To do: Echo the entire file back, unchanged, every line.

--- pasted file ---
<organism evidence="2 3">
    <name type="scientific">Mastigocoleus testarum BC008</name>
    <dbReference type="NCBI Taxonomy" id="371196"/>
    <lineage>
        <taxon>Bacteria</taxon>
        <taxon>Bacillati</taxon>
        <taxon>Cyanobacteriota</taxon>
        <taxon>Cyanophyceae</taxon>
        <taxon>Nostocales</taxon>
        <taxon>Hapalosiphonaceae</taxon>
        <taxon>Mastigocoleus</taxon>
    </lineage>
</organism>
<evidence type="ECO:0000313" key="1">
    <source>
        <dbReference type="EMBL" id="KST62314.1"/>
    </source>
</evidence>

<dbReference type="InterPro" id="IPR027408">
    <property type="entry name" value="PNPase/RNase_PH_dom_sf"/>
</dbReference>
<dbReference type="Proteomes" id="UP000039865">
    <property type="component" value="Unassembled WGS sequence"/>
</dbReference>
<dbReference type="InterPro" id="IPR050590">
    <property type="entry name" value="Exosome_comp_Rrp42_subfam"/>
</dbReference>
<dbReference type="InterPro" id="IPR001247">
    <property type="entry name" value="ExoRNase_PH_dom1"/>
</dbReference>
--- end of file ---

<organism evidence="2 3">
    <name type="scientific">Mastigocoleus testarum BC008</name>
    <dbReference type="NCBI Taxonomy" id="371196"/>
    <lineage>
        <taxon>Bacteria</taxon>
        <taxon>Bacillati</taxon>
        <taxon>Cyanobacteriota</taxon>
        <taxon>Cyanophyceae</taxon>
        <taxon>Nostocales</taxon>
        <taxon>Hapalosiphonaceae</taxon>
        <taxon>Mastigocoleus</taxon>
    </lineage>
</organism>
<evidence type="ECO:0000313" key="1">
    <source>
        <dbReference type="EMBL" id="KST62314.1"/>
    </source>
</evidence>

<dbReference type="InterPro" id="IPR027408">
    <property type="entry name" value="PNPase/RNase_PH_dom_sf"/>
</dbReference>
<dbReference type="Proteomes" id="UP000039865">
    <property type="component" value="Unassembled WGS sequence"/>
</dbReference>
<dbReference type="InterPro" id="IPR050590">
    <property type="entry name" value="Exosome_comp_Rrp42_subfam"/>
</dbReference>
<dbReference type="InterPro" id="IPR001247">
    <property type="entry name" value="ExoRNase_PH_dom1"/>
</dbReference>